Short videos can be a great “hook” or starting point for a lesson. Used judiciously a good video can provoke debate and discussion leading to creative problem-solving or critical thinking.
But where to find the perfect video? Youtube can be a gold mine but finding the perfect video that is suitable for use in primary or secondary education can be a challenge.
Luckily there are some expert curators out there, carefully selecting and contextualising video and sharing what they find to make our task of finding the perfect video much easier.
Here are a couple of my favourites:
short films curated for Geography teachers to use in the classroom. Every one is chosen for its ability to take us slightly off the beaten track & to inspire us to learn & understand a little bit more about our planet & how we interact with it. Each film is a starting point to a lesson, a topic, a line of enquiry & a learning journey.
Titles range from Masaai life through a child’s eye to The world outside my window – time-lapses of earth from the International Space Station to Kilauea Volcano 2014 Time Lapse. Like all Vimeo channels you can browse alphabetically, by date added, or popularity.
The Kid Should See This
The kid should see this: cool videos for curious minds of all ages has heaps of fascinating videos categorised into science, technology, space, animals, food, music, art and animation. Curator and blogger Rion Nakaya says
There’s just so much science, nature, music, art, technology, storytelling and assorted good stuff out there that my kids (and maybe your kids) haven’t seen. It’s most likely not stuff that was made for them…But we don’t underestimate kids around here.
There’s so much fascinating stuff on this site it’s hard to know where to begin and new videos are added daily. Luckily everything is well-categorised and tagged making browsing easy and you can save videos to easily access them again from the same computer. Warning – you could lose hours on this site!
If anyone can explain to me how How to create chocolate out of nothing works I’d be most grateful!
As you might suspect, Numberphile is a collection of videos about numbers, made by Brady Haran with the assistance of academics and other people passionate about maths. The videos are short and quirky and it’s easy to see how they could liven up a maths class. Numberphile has a cute visual index or you can choose to see a text version to search by topic. Numberphile is supported by the Mathematical Sciences Research Institute(MSRI), based in Berkeley, California.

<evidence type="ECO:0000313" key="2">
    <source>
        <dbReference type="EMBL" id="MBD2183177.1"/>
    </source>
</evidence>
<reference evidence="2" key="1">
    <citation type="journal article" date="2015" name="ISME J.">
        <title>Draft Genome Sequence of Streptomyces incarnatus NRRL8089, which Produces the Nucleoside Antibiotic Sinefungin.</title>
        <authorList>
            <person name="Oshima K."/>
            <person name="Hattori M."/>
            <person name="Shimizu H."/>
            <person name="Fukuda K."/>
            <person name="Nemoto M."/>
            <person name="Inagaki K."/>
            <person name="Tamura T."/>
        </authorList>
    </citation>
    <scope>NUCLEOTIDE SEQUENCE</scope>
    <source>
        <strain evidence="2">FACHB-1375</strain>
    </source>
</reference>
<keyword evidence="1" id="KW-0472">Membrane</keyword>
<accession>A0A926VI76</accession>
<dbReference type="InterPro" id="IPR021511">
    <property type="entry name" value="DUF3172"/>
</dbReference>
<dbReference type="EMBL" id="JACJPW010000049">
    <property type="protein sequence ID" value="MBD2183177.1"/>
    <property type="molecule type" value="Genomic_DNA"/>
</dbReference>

TED-Ed Original lessons feature the words and ideas of educators brought to life by professional animators. More than just videos to use as hooks, TED-Ed has lesson plans built around the short videos. The lessons are divided into watch, think (multiple choice and/or open-ended questions), dig deeper (additional resources to explore), and discuss.You can use a lesson as-is or customise it to your own needs. There are lessons for all subject areas including the arts, philosophy, science and technology, health, and social studies. There is plenty of interest here for all teachers but you can also become a registered user and build your own lesson around any video found on Youtube.
Have you ever been at school and wanted to share a great site you’ve found but realised the link is saved on your computer at home? Or had a computer “meltdown” and lost all your bookmarks? Or remembered that you’ve saved something but can’t remember anything specific to help you locate it in your enormous list of bookmarks? Are your bookmarks out of control?
Social Bookmarking might just be the answer – it will help you get in control of bookmarks and access them anywhere on any computer or device.
So how does social bookmarking work? Basically when you find a webpage you’d like to save you use a button that’s been added to your browser to save it, adding tags (words or short phrases that describe the site used to help organise and find your bookmarks later), a description or other comments and then save. That’s it, the bookmarked site will now be available to you from anywhere where you are logged into the bookmarking service, including on apps for phones and tablets. A useful feature of most social bookmarking sites is the ability to import your existing bookmarks from your browser to get you started.
Diigo is one social bookmarking service. There are others but a few of Diigo’s features make it stand out.
This video gives a good overview of setting up a Diigo account and bookmarking a site.
When saving a site Diigo also allows you to organise it further into a list or to share to a group. Even better, Diigo allows you to highlight text on a website and add comments (in the form of “sticky notes”) on the page itself. These highlights and comments will be on the page on any computer so long as you are logged into Diigo as well. You can choose to make your comments private or share them with other Diigo users and you can choose whether or not you want to see comments from other Diigo users on sites. These features open up some interesting possibilities for using Diigo as a teaching and learning tool.
This video shows more about highlighting and sticky notes:
This video explains the Group feature.
Here’s another from a teacher librarian who is “addicted” to Diigo!
I’ve used Diigo for years and I can’t imagine how I could keep organised without it. You can check out my Diigo library here.
So what are you waiting for? Sign up to Diigo now!